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Publication numberUS20020080754 A1
Publication typeApplication
Application numberUS 09/747,436
Publication dateJun 27, 2002
Filing dateDec 22, 2000
Priority dateDec 22, 2000
Also published asUS6996085
Publication number09747436, 747436, US 2002/0080754 A1, US 2002/080754 A1, US 20020080754 A1, US 20020080754A1, US 2002080754 A1, US 2002080754A1, US-A1-20020080754, US-A1-2002080754, US2002/0080754A1, US2002/080754A1, US20020080754 A1, US20020080754A1, US2002080754 A1, US2002080754A1
InventorsFranco Travostino, Robert Myers
Original AssigneeFranco Travostino, Myers Robert L.
Export CitationBiBTeX, EndNote, RefMan
External Links: USPTO, USPTO Assignment, Espacenet
System, device, and method for providing network access in a communication system
US 20020080754 A1
Abstract
The protocol layers of a wireless communication protocol (such as Bluetooth) are divided between an access point device and a back end device such that the access point device implements a lower protocol layer of the wireless communication protocol and the back end device implements upper protocol layers of the wireless communication protocol. This allows the access point device to be small, simple, and inexpensive. The back end device implements various state-based functions that are processor and memory intensive.
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Claims(49)
What is claimed is:
1. A wireless communication system comprising an access point device in communication with a back end device, wherein the access point device and the back end device work in conjunction to implement a plurality of protocol layers of a wireless communication protocol for enabling communication between a terminal equipment device and a host device.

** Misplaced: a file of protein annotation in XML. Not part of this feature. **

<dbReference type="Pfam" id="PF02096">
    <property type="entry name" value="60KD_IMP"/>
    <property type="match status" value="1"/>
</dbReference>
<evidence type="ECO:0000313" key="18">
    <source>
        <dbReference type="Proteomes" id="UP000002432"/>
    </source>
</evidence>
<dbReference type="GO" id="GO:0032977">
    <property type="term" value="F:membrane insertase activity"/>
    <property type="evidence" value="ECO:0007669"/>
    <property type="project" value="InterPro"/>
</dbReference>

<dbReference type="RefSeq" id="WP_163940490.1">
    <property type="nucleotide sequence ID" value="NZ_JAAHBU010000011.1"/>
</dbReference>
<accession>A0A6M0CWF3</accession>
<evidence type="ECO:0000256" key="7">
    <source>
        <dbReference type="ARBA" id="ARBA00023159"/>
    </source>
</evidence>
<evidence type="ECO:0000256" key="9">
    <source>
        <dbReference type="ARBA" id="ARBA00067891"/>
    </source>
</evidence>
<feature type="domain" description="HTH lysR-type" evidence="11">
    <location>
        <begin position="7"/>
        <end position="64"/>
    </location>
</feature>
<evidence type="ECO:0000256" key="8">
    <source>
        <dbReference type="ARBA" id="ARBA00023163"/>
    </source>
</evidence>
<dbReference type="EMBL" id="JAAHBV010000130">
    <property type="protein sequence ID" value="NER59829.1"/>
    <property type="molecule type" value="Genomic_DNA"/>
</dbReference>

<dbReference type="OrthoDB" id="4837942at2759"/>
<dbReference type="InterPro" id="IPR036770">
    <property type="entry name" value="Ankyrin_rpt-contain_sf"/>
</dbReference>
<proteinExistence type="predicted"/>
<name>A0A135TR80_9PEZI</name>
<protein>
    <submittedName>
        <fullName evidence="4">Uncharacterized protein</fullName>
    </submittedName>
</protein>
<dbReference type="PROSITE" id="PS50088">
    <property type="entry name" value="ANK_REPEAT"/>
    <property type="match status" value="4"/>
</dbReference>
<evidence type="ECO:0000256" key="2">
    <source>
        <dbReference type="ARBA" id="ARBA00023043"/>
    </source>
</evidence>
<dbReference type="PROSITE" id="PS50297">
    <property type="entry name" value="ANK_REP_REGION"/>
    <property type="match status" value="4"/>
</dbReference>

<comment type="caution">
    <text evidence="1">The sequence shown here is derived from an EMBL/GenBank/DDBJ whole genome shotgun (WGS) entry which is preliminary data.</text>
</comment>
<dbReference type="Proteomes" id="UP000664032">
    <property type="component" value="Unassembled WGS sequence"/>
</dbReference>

2. The wireless communication system of claim 1, wherein:
the plurality of protocol layers of the wireless communication protocol comprise a lower protocol layer for sending and receiving protocol messages over a wireless medium and upper protocol layers for generating and processing the protocol messages;
the access point device implements the lower protocol layer; and
the back end device implements the upper protocol layers.
3. The wireless communication system of claim 2, wherein the access point device is operably coupled to receive a wireless protocol message from a terminal equipment using the lower protocol layer and forward upper protocol layer information from the wireless protocol message to the back end device over a pre-established communication connection.